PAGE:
Your child will feel different. As parents, it will be important to honor your children’s feelings by recognizing their difference and validating their thoughts when they present them. ‘It must be difficult not looking like those around you’ or ‘tell me what it’s like to feel different.’ Never use the phrase: ‘I don’t see you as different.’ This essentially says, ‘I don’t care if you feel different, because this is how I feel,’ which will squander precious opportunities to bond with your child around this important issue. Recognizing their difference will not make them feel worse. At the very least, it will make them feel valued and supported.
Discussion Questions on “Unpacking the Invisible Knapsack”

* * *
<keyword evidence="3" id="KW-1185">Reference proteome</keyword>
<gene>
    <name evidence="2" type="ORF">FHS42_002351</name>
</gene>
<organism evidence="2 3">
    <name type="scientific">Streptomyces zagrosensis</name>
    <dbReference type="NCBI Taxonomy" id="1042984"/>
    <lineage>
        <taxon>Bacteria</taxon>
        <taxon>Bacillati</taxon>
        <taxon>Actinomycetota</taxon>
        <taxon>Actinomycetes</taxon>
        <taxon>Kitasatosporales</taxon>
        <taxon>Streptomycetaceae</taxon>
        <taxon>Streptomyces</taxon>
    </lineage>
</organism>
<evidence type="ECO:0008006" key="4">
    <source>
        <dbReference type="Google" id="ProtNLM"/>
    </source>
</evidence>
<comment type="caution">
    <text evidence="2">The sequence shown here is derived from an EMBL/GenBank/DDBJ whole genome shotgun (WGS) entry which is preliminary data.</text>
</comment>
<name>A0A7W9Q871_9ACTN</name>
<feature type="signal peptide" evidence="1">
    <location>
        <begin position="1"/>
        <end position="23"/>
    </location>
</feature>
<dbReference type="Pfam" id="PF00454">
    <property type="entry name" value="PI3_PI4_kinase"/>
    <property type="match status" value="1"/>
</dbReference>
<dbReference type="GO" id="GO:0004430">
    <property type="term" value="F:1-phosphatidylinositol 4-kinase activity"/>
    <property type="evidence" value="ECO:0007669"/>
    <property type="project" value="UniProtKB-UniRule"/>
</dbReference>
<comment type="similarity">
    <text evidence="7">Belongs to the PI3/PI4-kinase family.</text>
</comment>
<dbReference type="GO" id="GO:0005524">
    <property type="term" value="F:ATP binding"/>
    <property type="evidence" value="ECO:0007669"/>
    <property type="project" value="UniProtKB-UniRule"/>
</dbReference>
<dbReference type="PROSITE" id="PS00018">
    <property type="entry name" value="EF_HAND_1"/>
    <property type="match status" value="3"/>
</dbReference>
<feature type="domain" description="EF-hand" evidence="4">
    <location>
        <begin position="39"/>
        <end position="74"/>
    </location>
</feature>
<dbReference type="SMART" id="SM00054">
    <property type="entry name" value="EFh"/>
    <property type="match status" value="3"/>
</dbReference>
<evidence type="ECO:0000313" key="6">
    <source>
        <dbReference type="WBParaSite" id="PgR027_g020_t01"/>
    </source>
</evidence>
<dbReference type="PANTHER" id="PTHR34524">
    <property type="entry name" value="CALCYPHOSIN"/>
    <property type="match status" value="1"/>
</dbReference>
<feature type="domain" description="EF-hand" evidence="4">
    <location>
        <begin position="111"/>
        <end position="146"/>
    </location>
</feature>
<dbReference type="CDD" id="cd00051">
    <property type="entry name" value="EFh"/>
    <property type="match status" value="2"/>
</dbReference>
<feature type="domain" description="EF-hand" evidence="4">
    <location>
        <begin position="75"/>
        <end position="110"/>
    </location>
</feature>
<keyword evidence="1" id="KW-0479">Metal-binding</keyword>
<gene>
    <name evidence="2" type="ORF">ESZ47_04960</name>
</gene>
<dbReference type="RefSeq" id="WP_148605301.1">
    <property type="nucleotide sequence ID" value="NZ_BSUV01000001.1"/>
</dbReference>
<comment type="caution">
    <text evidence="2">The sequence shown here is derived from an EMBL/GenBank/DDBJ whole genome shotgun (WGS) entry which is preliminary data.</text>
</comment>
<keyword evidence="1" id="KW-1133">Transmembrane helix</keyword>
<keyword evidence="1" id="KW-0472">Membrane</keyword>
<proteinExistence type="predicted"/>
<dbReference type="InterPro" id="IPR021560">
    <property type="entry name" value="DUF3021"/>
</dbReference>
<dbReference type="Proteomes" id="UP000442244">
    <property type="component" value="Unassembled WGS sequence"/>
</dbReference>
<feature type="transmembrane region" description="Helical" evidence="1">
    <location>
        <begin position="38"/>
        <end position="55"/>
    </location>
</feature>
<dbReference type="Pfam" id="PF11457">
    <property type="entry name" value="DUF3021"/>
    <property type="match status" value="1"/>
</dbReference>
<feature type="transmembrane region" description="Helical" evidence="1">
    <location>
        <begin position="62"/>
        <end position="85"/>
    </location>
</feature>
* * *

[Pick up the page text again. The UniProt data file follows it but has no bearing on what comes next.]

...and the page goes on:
Please use the following questions to help synthesize the topics presented in the “Unpacking the Invisible Knapsack” excerpt by Peggy McIntosh. The following questions are designed for every adoptive parent, regardless of race.
1. Name the five privileges that provoked the strongest reaction and why.
2. What were your feelings and thoughts as you read the article?
3. Did you agree with the article? If not, what was your objection?
Please click on the worksheet, which can be saved to your computer or printed. Each parent must complete their own worksheet. Please return all completed worksheets to your Holt branch office assistant or the assistant for your country program at Holt’s home office.
<meta charset="utf-8"><meta charset="utf-8"><meta charset="utf-8"> Racism and White Privilege